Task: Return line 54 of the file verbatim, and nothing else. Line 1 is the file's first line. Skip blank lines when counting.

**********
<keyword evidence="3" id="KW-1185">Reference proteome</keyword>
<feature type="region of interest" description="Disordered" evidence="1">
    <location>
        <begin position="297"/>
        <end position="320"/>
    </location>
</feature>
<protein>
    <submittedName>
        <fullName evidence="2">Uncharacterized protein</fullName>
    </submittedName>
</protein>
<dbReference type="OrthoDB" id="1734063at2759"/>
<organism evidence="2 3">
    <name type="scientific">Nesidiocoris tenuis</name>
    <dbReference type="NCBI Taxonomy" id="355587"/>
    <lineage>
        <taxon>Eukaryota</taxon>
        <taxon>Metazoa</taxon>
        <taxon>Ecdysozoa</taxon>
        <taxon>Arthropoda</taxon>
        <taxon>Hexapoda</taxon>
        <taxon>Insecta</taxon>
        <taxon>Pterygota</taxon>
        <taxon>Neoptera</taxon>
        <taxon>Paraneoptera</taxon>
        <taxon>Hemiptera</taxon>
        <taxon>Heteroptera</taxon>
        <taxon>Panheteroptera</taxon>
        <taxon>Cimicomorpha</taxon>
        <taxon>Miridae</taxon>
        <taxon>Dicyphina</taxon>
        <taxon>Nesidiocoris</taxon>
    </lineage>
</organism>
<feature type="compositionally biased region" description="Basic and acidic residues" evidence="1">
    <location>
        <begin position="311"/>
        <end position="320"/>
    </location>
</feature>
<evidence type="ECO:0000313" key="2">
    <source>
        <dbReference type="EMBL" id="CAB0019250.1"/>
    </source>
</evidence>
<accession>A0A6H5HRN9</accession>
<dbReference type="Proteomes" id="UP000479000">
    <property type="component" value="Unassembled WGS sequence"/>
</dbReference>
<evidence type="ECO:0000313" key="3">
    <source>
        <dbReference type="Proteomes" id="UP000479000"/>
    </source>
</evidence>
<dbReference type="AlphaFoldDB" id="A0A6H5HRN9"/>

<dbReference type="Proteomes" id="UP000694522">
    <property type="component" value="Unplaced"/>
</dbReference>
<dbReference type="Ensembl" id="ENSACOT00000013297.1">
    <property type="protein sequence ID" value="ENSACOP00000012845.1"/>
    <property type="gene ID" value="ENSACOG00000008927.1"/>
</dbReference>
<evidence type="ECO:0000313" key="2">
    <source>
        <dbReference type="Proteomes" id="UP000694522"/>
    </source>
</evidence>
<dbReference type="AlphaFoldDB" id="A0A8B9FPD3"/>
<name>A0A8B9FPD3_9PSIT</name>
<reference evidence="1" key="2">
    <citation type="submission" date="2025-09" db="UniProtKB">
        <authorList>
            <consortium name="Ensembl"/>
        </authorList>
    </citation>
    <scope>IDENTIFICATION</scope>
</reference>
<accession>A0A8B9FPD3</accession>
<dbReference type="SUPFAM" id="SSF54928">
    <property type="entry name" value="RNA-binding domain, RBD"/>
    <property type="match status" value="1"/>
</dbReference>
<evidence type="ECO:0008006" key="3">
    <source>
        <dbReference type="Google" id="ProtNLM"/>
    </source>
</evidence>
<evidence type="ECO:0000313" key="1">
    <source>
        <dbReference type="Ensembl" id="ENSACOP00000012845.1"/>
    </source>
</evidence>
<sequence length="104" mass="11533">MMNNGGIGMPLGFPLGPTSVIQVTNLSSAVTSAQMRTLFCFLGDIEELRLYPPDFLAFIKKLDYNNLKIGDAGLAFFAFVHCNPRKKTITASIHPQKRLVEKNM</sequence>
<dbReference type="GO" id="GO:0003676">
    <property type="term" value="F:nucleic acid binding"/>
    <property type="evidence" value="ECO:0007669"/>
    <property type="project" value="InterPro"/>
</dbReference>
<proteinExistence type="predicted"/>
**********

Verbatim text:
    </source>